"As I have often told my sisters in the Female Relief Societies, we have sisters here who, if they had the privilege of studying, would make just as good mathematicians or accountants as any man; and we think they ought to have the privilege to study these branches of knowledge that they may develop the powers with which they are endowed. We believe that women are useful, not only to sweep houses, wash dishes, make beds, and raise babies, but that they should stand behind the counter, study law or physics, or become good bookkeepers and be able to do the business in any counting house, and all this to enlarge their sphere of usefulness for the benefit of society at large. In following these things they but answer the design of their creation" (Discourses of Brigham Young pp. 216-217).
Thursday, February 21, 2008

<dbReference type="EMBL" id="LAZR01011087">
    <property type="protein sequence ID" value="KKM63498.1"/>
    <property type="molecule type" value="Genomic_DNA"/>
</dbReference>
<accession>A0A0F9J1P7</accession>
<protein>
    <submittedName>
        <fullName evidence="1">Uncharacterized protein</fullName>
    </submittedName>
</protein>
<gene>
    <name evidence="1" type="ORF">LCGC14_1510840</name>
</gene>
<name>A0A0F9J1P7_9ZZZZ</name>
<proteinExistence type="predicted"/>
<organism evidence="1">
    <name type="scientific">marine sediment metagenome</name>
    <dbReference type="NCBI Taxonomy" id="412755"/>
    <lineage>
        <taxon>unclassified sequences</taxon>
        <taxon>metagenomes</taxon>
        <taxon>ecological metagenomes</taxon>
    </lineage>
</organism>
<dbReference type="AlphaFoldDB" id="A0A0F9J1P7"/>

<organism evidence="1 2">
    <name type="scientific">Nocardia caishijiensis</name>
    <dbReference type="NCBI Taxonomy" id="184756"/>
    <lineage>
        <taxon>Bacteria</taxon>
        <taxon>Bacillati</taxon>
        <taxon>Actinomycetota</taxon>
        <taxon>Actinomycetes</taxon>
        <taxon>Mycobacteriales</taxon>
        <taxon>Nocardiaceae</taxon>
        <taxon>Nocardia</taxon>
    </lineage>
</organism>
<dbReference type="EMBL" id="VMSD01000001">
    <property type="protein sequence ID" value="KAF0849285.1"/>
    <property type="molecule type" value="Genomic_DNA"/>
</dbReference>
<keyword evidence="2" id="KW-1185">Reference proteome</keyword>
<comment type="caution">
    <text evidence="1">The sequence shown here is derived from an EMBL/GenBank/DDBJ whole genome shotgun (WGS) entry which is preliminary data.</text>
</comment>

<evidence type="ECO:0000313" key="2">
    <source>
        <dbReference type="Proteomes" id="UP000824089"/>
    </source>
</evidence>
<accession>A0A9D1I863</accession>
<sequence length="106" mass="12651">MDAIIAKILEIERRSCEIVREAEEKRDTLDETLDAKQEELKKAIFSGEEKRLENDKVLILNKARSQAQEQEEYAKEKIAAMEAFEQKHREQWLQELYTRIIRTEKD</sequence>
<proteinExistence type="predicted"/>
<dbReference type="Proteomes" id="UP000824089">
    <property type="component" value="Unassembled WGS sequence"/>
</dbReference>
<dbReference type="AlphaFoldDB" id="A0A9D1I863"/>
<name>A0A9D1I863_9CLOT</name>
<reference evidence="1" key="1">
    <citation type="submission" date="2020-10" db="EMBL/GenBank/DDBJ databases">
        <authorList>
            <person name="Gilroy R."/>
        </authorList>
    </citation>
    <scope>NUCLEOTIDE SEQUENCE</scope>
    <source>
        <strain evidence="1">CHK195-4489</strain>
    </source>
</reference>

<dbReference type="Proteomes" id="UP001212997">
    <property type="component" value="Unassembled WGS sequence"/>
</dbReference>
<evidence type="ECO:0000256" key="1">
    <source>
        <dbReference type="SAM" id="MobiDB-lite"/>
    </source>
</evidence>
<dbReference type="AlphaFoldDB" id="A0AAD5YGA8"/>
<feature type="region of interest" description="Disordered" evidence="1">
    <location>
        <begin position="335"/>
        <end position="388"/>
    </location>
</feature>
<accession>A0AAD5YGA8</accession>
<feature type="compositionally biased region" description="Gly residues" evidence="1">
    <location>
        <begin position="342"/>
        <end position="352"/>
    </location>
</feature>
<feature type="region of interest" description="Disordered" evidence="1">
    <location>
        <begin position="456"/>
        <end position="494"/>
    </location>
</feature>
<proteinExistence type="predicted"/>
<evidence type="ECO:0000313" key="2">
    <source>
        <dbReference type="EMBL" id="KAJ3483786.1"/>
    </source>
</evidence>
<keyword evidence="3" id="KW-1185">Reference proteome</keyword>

So... take, for example, my mother. My mother used to be an artist. I believe that she still is, but she continues to refute this fact herself. She says things like, “It's been too long,” “I don't remember,” and so on. She really is quite talented. When she had children, she pretty much gave up art altogether, aside from a couple of job related activities here and there and drawing pictures for the kiddos, something which even now she at times refuses saying things like, "I can't draw very well anymore." Now, being of the generation that I am and believing very strongly that you can be both a wonderful mother and continue to cultivate your talents and use them for the benefit not only of those in your immediate sphere, but for the "benefit of society at large" (See, for example, my quote of the month), the choice she made bothers me immensely . However, for my mother, cultivating this talent alongside her family life seemed impractical, something for which I cannot fault her, her experiences being what they were. Now that I am older, I have witnessed her bemoan the fact that she gave it up, yet feeling too far from it to be able to do it again. How would things have been different if she believed that her talents were worth nurturing after she finished her education? It doesn't really do much good to speculate. The thing I want to point out is that at some point my mother was educated in such a way that she chose to stifle her creativity.